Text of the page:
Pilot Projects in Appellate Mediation Begin

By on March 20, 2019

In the Spring 2019 edition of the Virginia Bar Association Journal, appellate attorney John O’Herron authored an article on Virginia’s offering of a formal appellate mediation program.From the article: The rise of alternative dispute resolution in the Commonwealth of Virginia continues. The first of this year, Virginia joined many of its sister states in offering […]

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Anticipated New Overtime Rule

By on February 5, 2019

Several clients and others have asked me recently about the anticipated new overtime rule and potential increase in the “white collar” exemption.  The exemption has not been raised since 2004. You will recall that in May 2016 the DOL issued a new rule.  It got a lot of attention.  That new rule more than doubled […]

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New Wellness Program Rules

On January 15, 2019

Employers with established wellness programs that collect health information or require a medical exam can no longer rely on EEOC regulations to claim that incentives under their wellness programs are voluntary.  The EEOC recently published a final rule vacating prior rules that allowed employers to offer significant financial incentives to workers who participate in wellness […]

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Duty of Care to Family and Third Parties

By on December 19, 2018

The Virginia Supreme Court significantly extended the duty of care an employer owes beyond employees to any family members, or even third parties, who may be affected by the employer’s action.  The issue in this case involved asbestos, but the ruling easily could apply to other situations as well.  In a 4 to 3 decision, […]

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Verification of FMLA Leave

By on November 20, 2018

When an employee takes medical leave, treatment by a healthcare provider is often assumed, and the frequency of doctor’s visits is rarely scrutinized.  However, in evaluating FMLA leave entitlements, verifying the dates of medical treatment can be worth the trouble.  Here is a good example. The employee in question was a military veteran who suffered […]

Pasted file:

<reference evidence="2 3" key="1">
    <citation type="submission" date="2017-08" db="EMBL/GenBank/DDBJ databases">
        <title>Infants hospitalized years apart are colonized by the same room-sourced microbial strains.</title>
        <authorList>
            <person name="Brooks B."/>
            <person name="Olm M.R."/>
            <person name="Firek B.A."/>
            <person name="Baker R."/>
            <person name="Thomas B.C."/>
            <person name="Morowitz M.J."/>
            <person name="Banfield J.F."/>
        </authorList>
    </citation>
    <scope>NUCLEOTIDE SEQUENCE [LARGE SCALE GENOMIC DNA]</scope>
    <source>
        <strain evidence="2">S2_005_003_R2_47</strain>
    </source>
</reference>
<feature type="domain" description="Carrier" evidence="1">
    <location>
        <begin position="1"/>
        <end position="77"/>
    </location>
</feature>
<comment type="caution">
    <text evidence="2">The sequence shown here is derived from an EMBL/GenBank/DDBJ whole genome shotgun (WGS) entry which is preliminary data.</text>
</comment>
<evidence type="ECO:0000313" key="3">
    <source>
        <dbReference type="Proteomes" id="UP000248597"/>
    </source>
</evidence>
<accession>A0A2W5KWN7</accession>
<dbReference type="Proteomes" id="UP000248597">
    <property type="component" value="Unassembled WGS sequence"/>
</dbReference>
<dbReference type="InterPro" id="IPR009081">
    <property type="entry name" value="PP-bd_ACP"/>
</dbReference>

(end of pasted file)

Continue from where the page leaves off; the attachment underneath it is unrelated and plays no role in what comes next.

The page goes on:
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Social Security Wage Base for 2019

By on October 18, 2018

The Social Security Administration (SSA) has announced that the social security wage limitation for 2019 will be $132,900, up from $128,400 in 2018. Employees and employers each pay the social security portion of FICA (6.2%) on compensation up to the year’s wage limitation. In addition, the employee and employer will each pay 1.45% of their […]

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Individualized Hiring Assessments and the EEOC

By on October 18, 2018

In a well-publicized enforcement agreement, the U.S. Equal Employment Opportunity Commission has reaffirmed its belief in the importance of following its enforcement guidance on the use of applicant criminal background checks.  The EEOC announced a substantial settlement agreement with a large retailer resolving allegations of race discrimination.  According to the allegations, applicants had job applications […]

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A New Issue With Cannabis and Drug Testing

By on October 3, 2018

A federal court in Connecticut held that the refusal to hire a medical marijuana user because she tested positive on a pre-employment drug test violated state law.  Before you wonder why should you care about Connecticut state law, read on. The plaintiff had been diagnosed with post-traumatic stress disorder.  She took one capsule of a […]

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A Second Reason for Performance Evaluations

By on September 19, 2018

Performance evaluations provide feedback to employees and identify opportunities for improvement. However, the importance of those reviews does not end at a termination. If the employment relationship has soured, performance reviews may serve an additional, important purpose. After a termination, it is not uncommon for an employee to claim that the termination was unlawful. This […]

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